noon and two other brigades within 5 miles of Front Royal by the same time. It will require driving to accomplish this and the day is hot.
I am urging General Ord forward with all the physical force of the railroad and moral power of a strong representation of the urgency of the case. He will be beyond Rectortown to-night. General Shields has 10,900 men and General Ord 9,000 - about 20,000 between them. Bayard's cavalry brigade will amount to about 2,000; Geary's will amount to about 1, 5000; all this will give about 21,000 men for offensive operations, the others being required to guard the railroad and bridges in the rear. I have had to leave a regiment of Ord's division to guard Catlett's Station, and shall be obliged to leave the place weakly guarded and have guards at all the bridges in the rear. King's division will be at Catlett's to-morrow, and I shall endeavor to have it forwarded to this place by rail. It will not be in time for the battle, but will be found very useful in this quarter.
May I ask the force that Major-General Fremont will have with him at Strasburg and what division will he have? Will Blenker's form part? I am about moving my headquarters to Rectortown, to which point we have the telegraph. Can any of the force coming to Washington be sent to guard the railroad and free the men belonging to the advanced divisions? They should, if possible, be not weakened.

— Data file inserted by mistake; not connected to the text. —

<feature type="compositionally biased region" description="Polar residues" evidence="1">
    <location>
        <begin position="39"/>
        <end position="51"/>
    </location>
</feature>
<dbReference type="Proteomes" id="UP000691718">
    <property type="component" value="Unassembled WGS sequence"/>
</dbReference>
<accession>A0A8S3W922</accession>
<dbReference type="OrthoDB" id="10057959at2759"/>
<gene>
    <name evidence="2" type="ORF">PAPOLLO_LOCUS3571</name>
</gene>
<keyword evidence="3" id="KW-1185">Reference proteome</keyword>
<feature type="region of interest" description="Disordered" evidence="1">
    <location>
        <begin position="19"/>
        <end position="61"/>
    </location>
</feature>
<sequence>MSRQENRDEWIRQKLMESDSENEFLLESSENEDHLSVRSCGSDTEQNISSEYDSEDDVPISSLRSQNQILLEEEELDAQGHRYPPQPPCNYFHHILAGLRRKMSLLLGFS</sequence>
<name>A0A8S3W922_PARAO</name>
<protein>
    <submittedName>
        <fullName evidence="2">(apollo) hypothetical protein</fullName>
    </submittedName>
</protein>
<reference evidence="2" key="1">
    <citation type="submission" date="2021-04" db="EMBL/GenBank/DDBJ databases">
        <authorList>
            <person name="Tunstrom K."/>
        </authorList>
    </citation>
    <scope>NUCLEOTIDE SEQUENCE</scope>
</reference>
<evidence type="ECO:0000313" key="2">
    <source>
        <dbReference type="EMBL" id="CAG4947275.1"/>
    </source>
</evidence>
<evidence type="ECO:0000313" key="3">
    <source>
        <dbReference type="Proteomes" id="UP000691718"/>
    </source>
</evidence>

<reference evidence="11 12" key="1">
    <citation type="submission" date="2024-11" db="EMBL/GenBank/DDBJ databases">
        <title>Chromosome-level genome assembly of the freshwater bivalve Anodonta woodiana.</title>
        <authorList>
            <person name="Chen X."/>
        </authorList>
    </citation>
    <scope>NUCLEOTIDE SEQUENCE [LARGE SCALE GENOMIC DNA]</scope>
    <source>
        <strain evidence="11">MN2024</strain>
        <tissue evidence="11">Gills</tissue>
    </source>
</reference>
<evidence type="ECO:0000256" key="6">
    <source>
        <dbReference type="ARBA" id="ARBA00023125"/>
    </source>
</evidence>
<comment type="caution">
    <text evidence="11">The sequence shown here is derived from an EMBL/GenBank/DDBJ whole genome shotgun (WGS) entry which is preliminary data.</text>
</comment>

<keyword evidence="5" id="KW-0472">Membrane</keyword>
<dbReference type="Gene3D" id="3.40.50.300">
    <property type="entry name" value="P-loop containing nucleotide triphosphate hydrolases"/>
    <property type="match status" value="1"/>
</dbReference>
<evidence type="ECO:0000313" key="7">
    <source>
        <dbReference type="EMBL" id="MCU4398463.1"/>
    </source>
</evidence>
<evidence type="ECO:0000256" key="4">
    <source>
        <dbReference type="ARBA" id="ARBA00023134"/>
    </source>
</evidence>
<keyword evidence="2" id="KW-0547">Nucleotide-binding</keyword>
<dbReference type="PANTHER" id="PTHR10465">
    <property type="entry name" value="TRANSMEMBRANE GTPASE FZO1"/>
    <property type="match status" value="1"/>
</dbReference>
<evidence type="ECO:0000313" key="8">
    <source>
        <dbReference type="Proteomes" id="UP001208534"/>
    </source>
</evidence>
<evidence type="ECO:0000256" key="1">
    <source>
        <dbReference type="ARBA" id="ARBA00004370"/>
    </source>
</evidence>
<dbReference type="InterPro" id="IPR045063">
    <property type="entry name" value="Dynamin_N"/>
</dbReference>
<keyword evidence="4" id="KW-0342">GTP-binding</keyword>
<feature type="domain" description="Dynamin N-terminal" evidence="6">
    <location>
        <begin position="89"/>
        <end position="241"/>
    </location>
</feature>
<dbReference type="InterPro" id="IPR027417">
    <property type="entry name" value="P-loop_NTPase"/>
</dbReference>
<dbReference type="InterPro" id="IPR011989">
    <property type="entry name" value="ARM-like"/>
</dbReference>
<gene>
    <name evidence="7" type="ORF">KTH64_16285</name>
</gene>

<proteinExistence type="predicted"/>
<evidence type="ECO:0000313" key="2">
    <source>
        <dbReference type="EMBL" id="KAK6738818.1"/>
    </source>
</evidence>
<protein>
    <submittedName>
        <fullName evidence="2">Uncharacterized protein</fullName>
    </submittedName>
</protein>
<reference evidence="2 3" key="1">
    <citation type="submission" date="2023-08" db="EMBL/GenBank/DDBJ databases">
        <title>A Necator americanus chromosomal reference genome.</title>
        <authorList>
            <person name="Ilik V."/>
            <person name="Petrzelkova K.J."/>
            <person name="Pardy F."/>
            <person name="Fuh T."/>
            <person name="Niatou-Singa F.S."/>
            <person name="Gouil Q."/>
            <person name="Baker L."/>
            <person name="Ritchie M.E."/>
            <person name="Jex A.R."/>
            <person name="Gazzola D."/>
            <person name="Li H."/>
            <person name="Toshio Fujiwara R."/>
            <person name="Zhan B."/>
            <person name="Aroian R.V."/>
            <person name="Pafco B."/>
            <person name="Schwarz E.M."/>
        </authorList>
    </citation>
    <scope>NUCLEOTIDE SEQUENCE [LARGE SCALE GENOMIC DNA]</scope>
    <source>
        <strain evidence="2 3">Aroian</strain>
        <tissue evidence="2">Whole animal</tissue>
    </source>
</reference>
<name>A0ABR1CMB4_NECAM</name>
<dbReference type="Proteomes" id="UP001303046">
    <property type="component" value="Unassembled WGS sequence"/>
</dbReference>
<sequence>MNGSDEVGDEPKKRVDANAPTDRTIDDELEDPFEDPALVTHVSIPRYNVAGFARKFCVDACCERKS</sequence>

WASHINGTON, May 30, 1862 - 11 a. m.
Major-General MCDOWELL, Manassas:
A telegram from Mr. Watson, just received, states that the enemy are advancing upon Harper's Ferry; that our troops are demoralized, and some of them already have run away.
EDWIN M. STANTON,
Secretary of War.
WASHINGTON, May 30, 1862 - 12.40.
Major-General MCDOWELL, Rectortown:
Your dispatch of to-day received and is satisfactory. Fremont has nominally 22,000, really about 17,000. Blenker's division is part of it. I have a dispatch from Fremont this morning not telling me where he is, but he says:
Scout and men from Winchester represent Jackson's force variously at 30,000 to 60,000. With him Generals Ewell and Longstreet.
The high figures erroneous of course. Do you not know where Longstreet is? Corinth is evacuated and occupied by us.
WASHINGTON, May 30, 1862 - 2.30 p.m.
Herewith I send a telegram just received from General Fremont.*
* See Fremont to the President, May 29, Part I, p. 647.